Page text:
Not to be outdone, Ilithyia hatches a plot with Lucretia to take back her previous life. In one sense, the obliqueness with which these two women speak about their plans gives away the game being played. But it was still crazy-go-nuts to see Ilithyia cut Seppia’s throat, unleash a geyser of blood into both the pool and Glaber’s shocked face, and then proceed to fuck her husband while he looks as if he has just been spit forth from his mother’s womb. I mean, that’s just not the type of scenario you can find on the Discreet Encounters sections of Craigslist, people. Yikes.

Thanks to Ilithyia’s description of her capture, and Ashur’s knowledge of the nearby lands, Glaber soon realizes the location of Spartacus’ army. Unfortunately for Glaber, he accidentally reveals that intelligence to Varinius, who plans to usurp Glaber’s glory. That doesn’t work for Glaber, who by this point is all-Spartacus, all-the-time. Nor does it work for Ashur, who has been promised both Lucretia as wife and the ludus as home upon successful capture of Spartacus by Glaber. So while Spartacus might have successfully prepared his forces for one army, he’s sadly ill-prepared to fight two.

All this leads to the glorious final fifteen minutes, which do a damn successful recreation of the Helm’s Deep sequence from the Lord of the Rings films considering the disparity in budget between the two productions. Everything is geographically clear, well-strategized, and extremely well-paced. The battle keeps going and going, like an Energizer bunny of carnage. By the time Varinius took a fucking fireball to the face, I just stopped taking notes and starting clapping at the insanity of it all. Because Spartacus is a show in which anyone can die at any moment, each scene carries with it the weight of mortality. This isn’t a show in which arrows miss each other the way Imperial stormtrooper fire always seems to miss Han Solo. These blows land, maim, and kill with alarming regularity.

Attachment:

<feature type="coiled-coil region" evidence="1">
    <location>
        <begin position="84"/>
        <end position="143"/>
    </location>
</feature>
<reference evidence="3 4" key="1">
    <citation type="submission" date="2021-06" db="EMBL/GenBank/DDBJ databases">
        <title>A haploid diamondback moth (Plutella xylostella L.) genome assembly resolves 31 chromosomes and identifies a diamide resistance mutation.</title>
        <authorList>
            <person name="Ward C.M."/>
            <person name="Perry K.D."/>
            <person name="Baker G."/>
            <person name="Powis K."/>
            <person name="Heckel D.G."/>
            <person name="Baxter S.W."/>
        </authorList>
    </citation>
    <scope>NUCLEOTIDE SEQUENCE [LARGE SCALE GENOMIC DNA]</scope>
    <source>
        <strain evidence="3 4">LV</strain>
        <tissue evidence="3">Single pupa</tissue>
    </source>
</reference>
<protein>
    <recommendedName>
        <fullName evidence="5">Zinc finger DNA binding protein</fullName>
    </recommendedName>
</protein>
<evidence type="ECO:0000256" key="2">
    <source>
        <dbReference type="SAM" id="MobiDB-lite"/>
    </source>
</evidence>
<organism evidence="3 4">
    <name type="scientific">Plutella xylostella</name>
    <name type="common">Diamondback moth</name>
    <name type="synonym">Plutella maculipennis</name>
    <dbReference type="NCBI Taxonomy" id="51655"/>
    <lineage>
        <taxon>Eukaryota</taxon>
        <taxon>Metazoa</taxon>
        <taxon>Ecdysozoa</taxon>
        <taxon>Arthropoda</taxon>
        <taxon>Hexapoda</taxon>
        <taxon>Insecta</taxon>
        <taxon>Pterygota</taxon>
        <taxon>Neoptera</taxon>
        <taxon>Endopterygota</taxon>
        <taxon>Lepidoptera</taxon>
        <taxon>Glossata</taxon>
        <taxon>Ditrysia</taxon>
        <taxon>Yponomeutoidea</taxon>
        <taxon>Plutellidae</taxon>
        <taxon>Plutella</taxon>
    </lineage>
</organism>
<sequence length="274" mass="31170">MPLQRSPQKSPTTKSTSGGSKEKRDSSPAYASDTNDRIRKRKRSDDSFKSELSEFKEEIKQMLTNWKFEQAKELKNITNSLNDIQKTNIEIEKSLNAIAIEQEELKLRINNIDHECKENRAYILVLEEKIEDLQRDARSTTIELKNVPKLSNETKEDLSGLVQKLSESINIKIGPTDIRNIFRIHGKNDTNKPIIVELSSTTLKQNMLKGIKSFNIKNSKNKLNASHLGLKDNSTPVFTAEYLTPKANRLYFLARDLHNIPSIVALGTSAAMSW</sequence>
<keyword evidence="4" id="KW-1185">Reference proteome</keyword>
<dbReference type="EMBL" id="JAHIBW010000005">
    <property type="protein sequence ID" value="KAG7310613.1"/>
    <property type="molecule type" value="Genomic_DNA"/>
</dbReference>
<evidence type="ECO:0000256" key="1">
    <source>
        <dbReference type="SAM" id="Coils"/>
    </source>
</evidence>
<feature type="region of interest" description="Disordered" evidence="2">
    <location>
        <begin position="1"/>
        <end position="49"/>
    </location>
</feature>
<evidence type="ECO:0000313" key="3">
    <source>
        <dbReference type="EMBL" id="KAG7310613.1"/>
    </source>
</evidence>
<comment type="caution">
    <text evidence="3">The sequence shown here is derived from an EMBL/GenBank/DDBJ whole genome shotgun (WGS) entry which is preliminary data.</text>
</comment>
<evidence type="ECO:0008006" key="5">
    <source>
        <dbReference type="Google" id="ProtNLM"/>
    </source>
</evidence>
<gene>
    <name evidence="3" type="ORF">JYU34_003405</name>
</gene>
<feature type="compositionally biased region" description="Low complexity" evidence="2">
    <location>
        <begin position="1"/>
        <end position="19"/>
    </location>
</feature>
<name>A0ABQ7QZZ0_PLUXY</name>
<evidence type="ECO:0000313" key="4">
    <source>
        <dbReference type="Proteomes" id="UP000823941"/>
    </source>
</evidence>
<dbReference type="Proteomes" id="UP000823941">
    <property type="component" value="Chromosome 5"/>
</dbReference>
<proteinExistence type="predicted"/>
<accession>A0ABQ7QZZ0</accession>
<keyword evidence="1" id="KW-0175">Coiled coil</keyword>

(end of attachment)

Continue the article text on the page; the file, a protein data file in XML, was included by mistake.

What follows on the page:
All of this works because we’ve spent so much time with these characters that the spectre of death means some people we actually care about will actually bite the bullet. It also means that Spartacus’ work in creating a fist actually means the loss of one affects the whole. But that’s the show in a nutshell: these disparate characters affect one another in ways that they don’t even understand themselves. There’s a butterfly effect in play where the action of one alters the life of another in ways only the audience can understand. But these characters often feel it all the same, even if they can’t consciously comprehend the connection.

The overwhelming numbers force Spartacus, Crixus, and a half-blinded Oenomaus scurrying into the mountain. They are essentially trapped, with the only way down swarming with Roman soldiers. And while many died tonight in the Battle of Vesuvius, something tells me the death toll will rise significantly when it comes to next week’s finale. Glaber echoes Spartacus himself when he states he will “kill them all.” And the scary thing is? We now believe this monster is fully capable of doing it.

Stray observations:

  • The vertiginous shot of Seppia sending ripples through the pool of Batiatus’ house is one of the most hypnotic the show has ever pulled off.
  • Not much Lucretia this week. Don’t worry. We’ll be seeing plenty of her in the finale.
  • When Glaber tells Ashur he will bring the fiery might of Rome down upon Spartacus, he is NOT speaking metaphorically.
  • I’m a fan of the slo-mo in this show, but the shots of Gannicus gleefully pouring wine onto Nasir and Ludo as they attacked their brethren made me giggle more than a little.
  • “The House of Ashur” smells like a spin-off I would watch the shit out of, even if I’m worried he won’t make it past this season to actually have this be a reality. It could be a wacky comedy with Lucretia as his put-upon wife and The Egyptian in the Well as their wacky neighbor!
  • Poor Seppia. She never had a freakin’ chance in the world inside that den of vipers.
  • “Hold this, you fuck. And do not drink it.” Part of me wants Gannicus to evolve. Part of me hopes he never, ever does.
  • "We cannot be what we were." "Then let us be what we are." Those could be vows spoken at a ceremony to renew one’s vows. And yet look at the circumstances under which these words were spoken. Spartacus is the best sometimes.
  • The Buffy the Vampire Slayer in me wants Oenomaus to confer with the one-eyed member of Buffy’s Scooby Gang about the best way to contribute going forth.